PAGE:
How does rising atmospheric CO2 affect marine organisms?

Click to locate material archived on our website by topic

Plant Responses to Recent Warming in the Southern Alps
Erschbamer, B., Kiebacher, T., Mallaun, M. and Unterluggauer, P. 2009. Short-term signals of climate change along an altitudinal gradient in the South Alps. Plant Ecology 202: 79-89.

The authors write that one of the predicted consequences of rising temperatures "is the migration of plant species from lower altitudes to higher elevations provoking consecutive displacements of alpine and nival plant species (i.e. 'biodiversity disasters')."

What was done
Erschbamer et al. documented and analyzed changes (from 2001 to 2006) in plant species number, frequency and composition along an altitudinal gradient crossing four summits from the treeline ecotone to the subnival zone in the South Alps (Dolomites, Italy), where minimum temperatures increased by 1.1-2.0C during the past century with a marked rise over the last decades.

What was learned
In the words of the four researchers, "after five years, a re-visitation of the summit areas revealed a considerable increase of species richness at the upper alpine and subnival zone (10% and 9%, respectively) and relatively modest increases at the lower alpine zone and the treeline ecotone (3% and 1%, respectively)." In addition, with respect to threats of extinction, they report that "during the last five years, the endemic species of the research area were hardly affected," while "at the highest summit, one endemic species was even among the newcomers."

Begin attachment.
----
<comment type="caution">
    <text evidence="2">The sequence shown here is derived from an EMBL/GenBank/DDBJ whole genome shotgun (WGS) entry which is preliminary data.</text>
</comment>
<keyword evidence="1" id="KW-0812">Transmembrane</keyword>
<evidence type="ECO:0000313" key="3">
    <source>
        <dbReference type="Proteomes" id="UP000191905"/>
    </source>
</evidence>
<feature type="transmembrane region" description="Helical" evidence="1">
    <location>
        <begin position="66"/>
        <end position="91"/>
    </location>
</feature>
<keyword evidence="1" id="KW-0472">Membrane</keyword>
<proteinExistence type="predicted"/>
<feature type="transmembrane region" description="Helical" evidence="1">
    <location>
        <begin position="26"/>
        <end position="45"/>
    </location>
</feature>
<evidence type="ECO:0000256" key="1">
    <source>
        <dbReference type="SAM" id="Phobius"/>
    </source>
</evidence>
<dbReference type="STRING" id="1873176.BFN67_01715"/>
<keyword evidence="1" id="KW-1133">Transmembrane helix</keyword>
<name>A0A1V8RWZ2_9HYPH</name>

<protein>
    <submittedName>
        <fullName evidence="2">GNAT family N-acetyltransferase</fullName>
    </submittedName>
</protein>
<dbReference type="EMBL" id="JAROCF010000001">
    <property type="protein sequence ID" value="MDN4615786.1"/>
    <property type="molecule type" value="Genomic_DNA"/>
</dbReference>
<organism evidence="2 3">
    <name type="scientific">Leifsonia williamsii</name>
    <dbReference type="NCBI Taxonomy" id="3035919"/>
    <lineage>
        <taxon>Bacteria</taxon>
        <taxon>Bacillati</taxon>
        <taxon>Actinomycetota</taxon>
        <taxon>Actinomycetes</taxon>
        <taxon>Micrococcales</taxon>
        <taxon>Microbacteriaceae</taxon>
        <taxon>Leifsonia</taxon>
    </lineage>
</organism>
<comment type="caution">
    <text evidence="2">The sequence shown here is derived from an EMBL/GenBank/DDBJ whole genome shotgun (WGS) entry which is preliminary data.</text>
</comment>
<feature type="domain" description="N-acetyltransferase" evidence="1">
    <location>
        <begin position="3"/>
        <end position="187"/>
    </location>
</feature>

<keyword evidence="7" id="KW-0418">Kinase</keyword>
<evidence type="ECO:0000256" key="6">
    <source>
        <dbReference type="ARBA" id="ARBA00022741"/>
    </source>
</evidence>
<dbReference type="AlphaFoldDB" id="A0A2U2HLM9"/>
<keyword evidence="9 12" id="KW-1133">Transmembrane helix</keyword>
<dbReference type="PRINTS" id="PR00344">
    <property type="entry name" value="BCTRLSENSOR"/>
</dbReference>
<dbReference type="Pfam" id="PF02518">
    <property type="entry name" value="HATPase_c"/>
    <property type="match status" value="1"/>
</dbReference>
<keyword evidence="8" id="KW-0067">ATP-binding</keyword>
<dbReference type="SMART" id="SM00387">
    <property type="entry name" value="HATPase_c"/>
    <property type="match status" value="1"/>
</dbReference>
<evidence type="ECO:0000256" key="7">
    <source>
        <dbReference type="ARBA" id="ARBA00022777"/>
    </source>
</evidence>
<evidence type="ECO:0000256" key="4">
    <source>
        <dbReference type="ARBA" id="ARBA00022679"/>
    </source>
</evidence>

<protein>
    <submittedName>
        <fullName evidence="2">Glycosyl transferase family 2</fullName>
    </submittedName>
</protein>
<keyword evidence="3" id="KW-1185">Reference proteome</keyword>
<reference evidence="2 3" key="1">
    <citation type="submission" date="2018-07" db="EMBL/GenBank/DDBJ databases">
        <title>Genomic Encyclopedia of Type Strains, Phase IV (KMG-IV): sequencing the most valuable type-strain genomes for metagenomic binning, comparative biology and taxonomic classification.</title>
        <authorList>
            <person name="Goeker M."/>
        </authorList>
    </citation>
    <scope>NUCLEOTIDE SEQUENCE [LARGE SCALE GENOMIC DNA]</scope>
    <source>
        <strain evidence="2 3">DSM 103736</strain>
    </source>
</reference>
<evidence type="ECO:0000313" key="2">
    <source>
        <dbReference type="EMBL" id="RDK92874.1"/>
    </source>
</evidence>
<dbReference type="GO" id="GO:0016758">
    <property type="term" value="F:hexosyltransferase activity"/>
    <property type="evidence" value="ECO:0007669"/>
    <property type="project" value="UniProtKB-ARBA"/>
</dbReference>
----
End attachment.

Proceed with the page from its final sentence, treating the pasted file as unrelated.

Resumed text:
What it means
The Austrian scientists conclude that "at least in short to medium time scales, the southern alpine endemics of the study area should not be seriously endangered." Moreover, as they continue, "the three higher summits of the study area have a pronounced relief providing potential surrogate habitats for these species." They also report, in this regard, that "recently published monitoring data from high altitudes indicate a consistent increase of species richness in the Alps," citing the work of Pauli et al. (2007) and Holzinger et al. (2008).

Holzinger, B., Hulber, K., Camenisch, M. and Grabherr, G. 2008. Changes in plant species richness over the last century in the eastern Swiss Alps: elevational gradient, bedrock effects and migration rates. Plant Ecology 195: 179-196.

Pauli, H., Gottfried, M., Reiter, K., Klettner, C. and Grabherr, G. 2007. Signals of range expansions and contractions of vascular plants in the high Alps: observations (1994-2004) at the GLORIA master site Schrankogel, Tyrol, Austria. Global Change Biology 13: 147-156.

Reviewed 30 September 2009